1.14 Pursuing an Evaluation for ADHD: Tips for Parents
Many symptoms associated with ADHD are common in and of themselves (List 1.5). They do not mean the child has a disorder. But when your child is exhibiting inattentive, hyperactive, or impulsive behaviors that seem to be much more excessive than you see in other children and that are causing problems for your child at home, school, and elsewhere, you may wish to pursue an evaluation.
- It is common for parents to become concerned about their child's problematic behaviors once the child starts school and faces the demands of an academic environment. For many children, it is not until third or fourth grade that they start to struggle in school as the academic demands get much harder, and expectations for on-task behavior, work production, and self-control intensify.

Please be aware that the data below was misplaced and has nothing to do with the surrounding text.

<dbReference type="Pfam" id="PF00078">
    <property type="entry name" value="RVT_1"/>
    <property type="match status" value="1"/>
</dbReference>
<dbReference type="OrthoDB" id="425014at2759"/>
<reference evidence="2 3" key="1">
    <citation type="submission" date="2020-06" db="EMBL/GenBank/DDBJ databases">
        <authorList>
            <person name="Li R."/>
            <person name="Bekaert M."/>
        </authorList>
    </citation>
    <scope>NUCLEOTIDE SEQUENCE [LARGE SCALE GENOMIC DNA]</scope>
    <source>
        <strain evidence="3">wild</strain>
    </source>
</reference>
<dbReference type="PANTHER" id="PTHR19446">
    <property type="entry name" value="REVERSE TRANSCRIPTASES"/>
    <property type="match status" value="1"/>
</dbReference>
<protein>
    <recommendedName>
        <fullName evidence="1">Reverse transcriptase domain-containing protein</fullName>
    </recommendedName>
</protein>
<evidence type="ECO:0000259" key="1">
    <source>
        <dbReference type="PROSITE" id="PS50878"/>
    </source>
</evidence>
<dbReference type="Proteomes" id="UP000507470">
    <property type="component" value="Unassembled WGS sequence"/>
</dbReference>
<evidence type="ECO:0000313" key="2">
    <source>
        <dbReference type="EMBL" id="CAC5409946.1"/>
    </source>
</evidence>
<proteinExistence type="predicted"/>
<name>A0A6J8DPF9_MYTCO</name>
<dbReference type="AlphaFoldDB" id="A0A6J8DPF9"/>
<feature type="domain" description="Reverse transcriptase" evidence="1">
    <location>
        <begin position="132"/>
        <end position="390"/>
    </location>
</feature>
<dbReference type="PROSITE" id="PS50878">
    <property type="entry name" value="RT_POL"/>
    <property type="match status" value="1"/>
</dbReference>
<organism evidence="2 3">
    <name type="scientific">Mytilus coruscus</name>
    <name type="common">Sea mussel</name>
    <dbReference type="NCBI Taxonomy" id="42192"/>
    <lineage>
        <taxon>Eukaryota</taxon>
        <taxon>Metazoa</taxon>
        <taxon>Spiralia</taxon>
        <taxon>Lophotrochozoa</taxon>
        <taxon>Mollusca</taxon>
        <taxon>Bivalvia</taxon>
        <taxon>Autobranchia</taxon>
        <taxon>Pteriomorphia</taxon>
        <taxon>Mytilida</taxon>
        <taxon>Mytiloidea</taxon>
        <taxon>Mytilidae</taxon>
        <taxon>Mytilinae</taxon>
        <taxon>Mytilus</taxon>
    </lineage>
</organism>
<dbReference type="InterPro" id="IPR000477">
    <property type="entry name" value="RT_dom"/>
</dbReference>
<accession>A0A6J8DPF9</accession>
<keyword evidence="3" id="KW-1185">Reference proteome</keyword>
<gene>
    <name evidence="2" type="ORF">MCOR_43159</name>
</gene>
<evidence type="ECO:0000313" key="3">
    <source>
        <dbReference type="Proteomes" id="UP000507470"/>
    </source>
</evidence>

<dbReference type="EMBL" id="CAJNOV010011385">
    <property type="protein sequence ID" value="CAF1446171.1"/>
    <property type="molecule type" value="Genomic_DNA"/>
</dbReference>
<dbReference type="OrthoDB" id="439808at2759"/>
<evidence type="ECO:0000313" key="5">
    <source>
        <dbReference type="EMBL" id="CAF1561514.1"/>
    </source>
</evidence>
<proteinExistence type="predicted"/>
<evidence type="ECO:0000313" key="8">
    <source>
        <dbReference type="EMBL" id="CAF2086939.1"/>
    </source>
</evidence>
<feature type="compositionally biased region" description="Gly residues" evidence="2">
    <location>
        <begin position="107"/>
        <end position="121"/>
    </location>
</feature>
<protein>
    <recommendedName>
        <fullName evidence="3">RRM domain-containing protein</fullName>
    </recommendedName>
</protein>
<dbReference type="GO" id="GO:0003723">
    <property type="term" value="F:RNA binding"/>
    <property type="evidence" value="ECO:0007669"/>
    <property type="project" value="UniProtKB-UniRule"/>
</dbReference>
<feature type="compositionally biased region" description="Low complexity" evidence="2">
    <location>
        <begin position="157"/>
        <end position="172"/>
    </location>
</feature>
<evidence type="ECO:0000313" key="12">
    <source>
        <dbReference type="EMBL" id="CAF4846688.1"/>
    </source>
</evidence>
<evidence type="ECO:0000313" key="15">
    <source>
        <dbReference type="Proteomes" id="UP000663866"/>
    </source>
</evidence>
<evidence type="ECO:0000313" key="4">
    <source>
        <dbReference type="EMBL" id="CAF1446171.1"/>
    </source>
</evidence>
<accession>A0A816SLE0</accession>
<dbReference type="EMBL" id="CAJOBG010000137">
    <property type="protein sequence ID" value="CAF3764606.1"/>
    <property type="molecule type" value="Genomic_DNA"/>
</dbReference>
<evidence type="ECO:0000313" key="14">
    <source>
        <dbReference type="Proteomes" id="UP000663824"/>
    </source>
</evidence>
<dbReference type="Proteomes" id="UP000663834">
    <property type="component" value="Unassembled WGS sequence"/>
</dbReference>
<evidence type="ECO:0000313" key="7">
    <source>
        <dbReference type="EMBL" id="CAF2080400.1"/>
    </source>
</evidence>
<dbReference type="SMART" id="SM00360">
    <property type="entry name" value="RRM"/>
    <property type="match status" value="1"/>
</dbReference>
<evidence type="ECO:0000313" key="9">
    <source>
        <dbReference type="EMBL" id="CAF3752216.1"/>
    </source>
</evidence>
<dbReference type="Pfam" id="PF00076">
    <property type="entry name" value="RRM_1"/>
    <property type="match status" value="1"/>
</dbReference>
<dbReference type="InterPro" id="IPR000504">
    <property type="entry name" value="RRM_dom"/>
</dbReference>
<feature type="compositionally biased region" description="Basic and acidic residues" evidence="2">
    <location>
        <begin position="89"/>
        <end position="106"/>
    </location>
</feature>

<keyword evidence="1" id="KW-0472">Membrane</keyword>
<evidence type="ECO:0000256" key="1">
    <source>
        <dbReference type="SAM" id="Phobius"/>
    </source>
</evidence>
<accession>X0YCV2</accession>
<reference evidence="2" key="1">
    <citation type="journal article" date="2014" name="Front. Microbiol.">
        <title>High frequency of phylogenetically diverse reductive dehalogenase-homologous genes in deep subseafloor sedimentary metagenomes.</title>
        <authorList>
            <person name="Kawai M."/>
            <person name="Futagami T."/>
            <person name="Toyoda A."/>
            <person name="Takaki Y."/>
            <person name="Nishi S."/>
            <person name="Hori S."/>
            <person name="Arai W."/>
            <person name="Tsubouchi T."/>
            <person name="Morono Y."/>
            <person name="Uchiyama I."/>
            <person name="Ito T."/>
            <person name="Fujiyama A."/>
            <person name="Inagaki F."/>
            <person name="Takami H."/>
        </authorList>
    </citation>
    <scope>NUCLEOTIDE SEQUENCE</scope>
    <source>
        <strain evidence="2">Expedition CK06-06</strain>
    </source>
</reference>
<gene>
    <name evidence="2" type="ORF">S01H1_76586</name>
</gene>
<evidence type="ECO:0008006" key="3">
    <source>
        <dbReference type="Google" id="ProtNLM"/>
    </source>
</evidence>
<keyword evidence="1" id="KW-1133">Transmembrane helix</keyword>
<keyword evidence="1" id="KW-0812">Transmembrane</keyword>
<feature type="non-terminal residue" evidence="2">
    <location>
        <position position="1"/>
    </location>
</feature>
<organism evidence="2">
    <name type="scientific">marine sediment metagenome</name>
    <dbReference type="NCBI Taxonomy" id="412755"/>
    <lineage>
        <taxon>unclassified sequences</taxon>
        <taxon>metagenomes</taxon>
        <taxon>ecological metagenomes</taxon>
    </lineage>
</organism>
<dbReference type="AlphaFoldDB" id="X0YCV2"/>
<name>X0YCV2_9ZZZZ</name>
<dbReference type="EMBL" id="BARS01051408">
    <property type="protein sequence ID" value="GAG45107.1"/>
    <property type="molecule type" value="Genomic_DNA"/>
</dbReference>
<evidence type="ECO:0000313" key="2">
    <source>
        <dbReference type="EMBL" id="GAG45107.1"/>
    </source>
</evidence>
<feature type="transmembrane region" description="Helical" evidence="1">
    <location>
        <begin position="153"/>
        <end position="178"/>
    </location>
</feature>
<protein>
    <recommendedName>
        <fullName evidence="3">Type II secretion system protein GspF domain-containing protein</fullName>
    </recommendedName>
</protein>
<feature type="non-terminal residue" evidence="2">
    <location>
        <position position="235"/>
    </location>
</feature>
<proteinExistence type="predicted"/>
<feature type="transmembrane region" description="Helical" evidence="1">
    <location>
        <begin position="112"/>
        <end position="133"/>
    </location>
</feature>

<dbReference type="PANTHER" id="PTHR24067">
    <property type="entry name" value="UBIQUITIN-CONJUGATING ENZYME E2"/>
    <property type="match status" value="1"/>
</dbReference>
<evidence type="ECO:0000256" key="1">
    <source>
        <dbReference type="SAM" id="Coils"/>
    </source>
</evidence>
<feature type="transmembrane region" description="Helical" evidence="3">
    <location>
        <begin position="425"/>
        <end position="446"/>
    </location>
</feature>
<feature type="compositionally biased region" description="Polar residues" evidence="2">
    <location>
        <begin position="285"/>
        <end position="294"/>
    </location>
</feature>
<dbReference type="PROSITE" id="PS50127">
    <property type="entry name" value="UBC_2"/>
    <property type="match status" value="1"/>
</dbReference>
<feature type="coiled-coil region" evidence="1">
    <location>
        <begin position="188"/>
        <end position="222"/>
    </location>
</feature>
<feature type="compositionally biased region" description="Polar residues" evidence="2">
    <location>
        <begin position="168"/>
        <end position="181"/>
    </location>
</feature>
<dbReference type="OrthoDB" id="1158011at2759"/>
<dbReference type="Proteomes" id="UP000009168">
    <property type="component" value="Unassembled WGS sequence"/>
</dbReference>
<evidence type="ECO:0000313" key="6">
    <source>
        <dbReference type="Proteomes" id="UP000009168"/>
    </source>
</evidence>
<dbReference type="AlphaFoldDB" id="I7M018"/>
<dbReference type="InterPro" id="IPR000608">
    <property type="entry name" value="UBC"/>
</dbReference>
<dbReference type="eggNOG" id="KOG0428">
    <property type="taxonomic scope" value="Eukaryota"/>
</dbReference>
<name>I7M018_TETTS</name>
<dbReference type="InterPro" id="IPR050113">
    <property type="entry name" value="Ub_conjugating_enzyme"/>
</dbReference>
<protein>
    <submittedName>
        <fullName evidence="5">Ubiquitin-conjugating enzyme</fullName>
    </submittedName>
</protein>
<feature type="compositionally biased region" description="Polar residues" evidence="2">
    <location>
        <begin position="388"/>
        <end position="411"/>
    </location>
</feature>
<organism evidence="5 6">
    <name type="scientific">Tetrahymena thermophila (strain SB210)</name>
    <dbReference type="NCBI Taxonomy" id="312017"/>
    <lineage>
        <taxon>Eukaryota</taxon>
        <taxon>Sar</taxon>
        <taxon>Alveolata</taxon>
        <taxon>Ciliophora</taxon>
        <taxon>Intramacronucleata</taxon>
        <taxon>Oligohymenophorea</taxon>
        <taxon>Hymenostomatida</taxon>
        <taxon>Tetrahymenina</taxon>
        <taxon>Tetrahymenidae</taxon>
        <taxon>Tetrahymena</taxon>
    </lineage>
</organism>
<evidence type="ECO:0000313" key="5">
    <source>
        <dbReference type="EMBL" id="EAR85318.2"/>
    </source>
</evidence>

- Some children have significant behavior problems and ADHD symptoms that are evident from early childhood, with lots of difficulty functioning in preschool and kindergarten (Lists 1.11, 7.4).
- Other children with ADHD do not have hyperactive and disruptive behaviors that raise concerns and get the attention of teachers and parents. There are many children with ADHD who manage to function adequately in an elementary school setting with the high degree of support and structure provided by parents and teachers, but fall apart in middle school and high school with the increased academic demands and expectations for self-management (Lists 1.11, 7.5).
- You may have had teachers, ...